There are many poisonous snakes in the United States. There are a few out of many found in found in Louisiana, such as the Cotton Mouth (water moccasin), the Copperhead, the Rattlesnake, the Pit Viper, and the Coral snake. Each of these snakes have their own characteristics, habitats, and symptoms of their bite.
The Cottonmouth, also called a water moccasin, is a poisonous viper found in southeastern and south central North America. They live in swamps, lakes, rivers, and ditches. These dangerous snakes closely resemble harmless water snakes that leave in the same habitat. Therefore it is best to leave all water snakes alone. Cottonmouths usually stand their ground. An aroused Cottonmouth will draw its head close to its body and open its mouth showing its white interior. Cottonmouth venom is hemotoxic and potent. Bites are prone to gangrene.
The Copperhead is a poisonous snake that is usually found in central and eastern North America. They live in wooded areas, rocky areas, and mountainous areas. They are a chestnut color with darker crossbands of rich browns that become narrower on top widen on the bottom. The top of the head is a coppery color. Copperheads have a natural camouflage ability to blend in with the environment. They are inoffensive but will defend themselves vigorously. There venom is hemotoxic.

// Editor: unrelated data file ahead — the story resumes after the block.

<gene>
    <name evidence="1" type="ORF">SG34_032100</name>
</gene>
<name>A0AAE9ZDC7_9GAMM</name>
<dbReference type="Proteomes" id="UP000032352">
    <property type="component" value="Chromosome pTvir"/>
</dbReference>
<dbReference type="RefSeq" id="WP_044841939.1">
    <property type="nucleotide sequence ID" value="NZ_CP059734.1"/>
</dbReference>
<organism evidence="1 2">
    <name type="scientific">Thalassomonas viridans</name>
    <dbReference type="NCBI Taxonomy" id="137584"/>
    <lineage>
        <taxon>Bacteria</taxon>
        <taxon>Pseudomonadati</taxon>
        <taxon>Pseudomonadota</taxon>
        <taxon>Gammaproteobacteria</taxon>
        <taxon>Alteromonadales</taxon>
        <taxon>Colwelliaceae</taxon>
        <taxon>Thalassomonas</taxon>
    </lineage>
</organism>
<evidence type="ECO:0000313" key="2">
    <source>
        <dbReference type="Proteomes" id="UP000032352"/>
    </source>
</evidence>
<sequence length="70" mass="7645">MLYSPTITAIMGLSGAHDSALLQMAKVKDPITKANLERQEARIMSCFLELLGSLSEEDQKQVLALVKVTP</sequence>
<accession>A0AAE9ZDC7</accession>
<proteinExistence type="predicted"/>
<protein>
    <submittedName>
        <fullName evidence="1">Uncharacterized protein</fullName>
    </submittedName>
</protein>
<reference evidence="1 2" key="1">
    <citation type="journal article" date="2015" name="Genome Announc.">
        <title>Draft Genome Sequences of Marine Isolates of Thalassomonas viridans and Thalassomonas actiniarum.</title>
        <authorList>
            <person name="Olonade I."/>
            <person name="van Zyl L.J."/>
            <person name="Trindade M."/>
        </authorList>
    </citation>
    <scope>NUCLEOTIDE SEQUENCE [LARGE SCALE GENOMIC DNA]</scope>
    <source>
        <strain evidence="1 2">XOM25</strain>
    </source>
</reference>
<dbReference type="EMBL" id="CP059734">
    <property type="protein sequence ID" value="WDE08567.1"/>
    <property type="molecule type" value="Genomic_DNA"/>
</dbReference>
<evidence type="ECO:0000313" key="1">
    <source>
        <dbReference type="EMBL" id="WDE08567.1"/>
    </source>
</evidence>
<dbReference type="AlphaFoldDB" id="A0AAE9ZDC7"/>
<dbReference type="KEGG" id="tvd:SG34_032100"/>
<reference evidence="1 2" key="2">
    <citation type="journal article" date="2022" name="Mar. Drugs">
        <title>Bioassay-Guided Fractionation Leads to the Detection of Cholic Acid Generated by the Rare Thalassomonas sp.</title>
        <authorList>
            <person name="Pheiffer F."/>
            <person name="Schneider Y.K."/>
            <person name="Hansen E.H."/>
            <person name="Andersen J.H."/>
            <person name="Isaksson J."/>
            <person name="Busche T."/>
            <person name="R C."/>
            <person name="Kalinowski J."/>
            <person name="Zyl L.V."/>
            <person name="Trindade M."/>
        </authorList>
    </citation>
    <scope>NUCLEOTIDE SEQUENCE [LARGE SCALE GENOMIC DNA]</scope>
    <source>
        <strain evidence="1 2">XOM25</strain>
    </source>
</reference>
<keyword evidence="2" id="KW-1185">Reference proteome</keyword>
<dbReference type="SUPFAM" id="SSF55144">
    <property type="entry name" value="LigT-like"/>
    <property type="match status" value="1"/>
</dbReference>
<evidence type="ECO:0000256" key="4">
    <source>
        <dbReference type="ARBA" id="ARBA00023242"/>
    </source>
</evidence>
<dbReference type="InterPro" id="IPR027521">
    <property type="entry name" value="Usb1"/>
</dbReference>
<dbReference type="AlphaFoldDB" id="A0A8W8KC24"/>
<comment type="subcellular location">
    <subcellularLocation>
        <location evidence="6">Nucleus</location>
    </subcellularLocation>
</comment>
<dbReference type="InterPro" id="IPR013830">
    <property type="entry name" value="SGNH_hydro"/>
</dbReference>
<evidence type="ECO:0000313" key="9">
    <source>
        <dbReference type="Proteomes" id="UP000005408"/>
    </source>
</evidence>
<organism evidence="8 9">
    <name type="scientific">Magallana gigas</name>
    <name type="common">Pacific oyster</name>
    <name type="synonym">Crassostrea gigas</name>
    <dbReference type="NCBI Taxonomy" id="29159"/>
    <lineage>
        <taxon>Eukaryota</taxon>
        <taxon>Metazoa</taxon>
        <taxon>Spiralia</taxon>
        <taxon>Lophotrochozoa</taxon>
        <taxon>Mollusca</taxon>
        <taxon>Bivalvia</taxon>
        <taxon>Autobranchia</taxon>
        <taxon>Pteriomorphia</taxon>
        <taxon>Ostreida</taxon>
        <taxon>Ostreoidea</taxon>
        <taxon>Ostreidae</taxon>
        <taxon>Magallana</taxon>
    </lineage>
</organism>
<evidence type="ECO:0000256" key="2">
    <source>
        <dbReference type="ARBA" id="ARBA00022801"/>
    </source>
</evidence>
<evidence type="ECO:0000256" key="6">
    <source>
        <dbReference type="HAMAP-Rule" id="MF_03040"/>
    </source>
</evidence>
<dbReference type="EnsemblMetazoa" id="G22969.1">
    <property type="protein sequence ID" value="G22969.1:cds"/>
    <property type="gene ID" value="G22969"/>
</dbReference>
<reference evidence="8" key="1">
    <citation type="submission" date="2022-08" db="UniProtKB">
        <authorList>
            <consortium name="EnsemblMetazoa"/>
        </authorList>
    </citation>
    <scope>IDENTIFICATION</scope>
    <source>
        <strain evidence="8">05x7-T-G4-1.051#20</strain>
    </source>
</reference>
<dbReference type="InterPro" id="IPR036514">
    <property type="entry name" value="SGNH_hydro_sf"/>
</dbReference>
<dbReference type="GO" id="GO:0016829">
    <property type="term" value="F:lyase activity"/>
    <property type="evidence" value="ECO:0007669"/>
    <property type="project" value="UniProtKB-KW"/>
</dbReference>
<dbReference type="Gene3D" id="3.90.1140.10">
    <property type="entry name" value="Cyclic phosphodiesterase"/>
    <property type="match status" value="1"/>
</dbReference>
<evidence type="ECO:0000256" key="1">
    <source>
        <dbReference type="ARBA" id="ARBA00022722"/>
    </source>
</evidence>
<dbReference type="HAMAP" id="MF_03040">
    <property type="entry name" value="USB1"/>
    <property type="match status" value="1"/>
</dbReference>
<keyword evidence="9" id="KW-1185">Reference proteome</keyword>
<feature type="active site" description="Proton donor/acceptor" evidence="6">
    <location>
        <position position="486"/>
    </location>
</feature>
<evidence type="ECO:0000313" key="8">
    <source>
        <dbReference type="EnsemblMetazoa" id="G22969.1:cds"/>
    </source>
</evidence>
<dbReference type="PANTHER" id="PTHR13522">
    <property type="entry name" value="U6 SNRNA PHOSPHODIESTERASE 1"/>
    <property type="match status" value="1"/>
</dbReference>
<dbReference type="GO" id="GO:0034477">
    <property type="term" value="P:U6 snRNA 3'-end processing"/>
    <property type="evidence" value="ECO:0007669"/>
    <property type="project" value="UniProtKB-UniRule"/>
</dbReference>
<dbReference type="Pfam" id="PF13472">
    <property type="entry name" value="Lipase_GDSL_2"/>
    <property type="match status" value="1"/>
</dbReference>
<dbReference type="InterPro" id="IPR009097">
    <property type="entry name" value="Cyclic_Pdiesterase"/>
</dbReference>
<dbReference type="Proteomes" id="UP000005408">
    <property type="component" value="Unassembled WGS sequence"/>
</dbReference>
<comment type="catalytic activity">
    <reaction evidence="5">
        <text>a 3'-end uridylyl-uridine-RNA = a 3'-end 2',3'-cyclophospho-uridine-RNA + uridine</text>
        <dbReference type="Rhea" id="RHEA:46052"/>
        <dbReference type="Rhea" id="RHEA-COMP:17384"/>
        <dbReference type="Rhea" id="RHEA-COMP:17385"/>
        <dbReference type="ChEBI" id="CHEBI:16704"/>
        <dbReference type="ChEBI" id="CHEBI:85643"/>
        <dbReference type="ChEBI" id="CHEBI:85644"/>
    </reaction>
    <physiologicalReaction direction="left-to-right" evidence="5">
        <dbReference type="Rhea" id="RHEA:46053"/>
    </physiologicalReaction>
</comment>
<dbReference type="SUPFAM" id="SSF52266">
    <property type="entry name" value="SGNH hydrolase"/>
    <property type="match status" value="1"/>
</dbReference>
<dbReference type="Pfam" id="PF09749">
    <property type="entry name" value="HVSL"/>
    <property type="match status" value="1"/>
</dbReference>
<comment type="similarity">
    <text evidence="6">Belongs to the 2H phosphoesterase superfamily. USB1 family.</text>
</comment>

Rattlesnakes are the most widely known. They are found throughout the United States and account for the most poisonous snakebites in North American. They leave in palmettos and scrubs, swamps, pine woods, and flat woods. It has been observed swimming many miles out in the Gulf of Mexico, reaching some of the islands off the .
Florida coast. The rattlesnake is the largest venomous snake in the United States. This species has a sullen disposition, ready to defend itself when threatened. Its venom is potent and is hemotoxic, causing great pain and damage to tissue. They have rattle located at the end of their tales.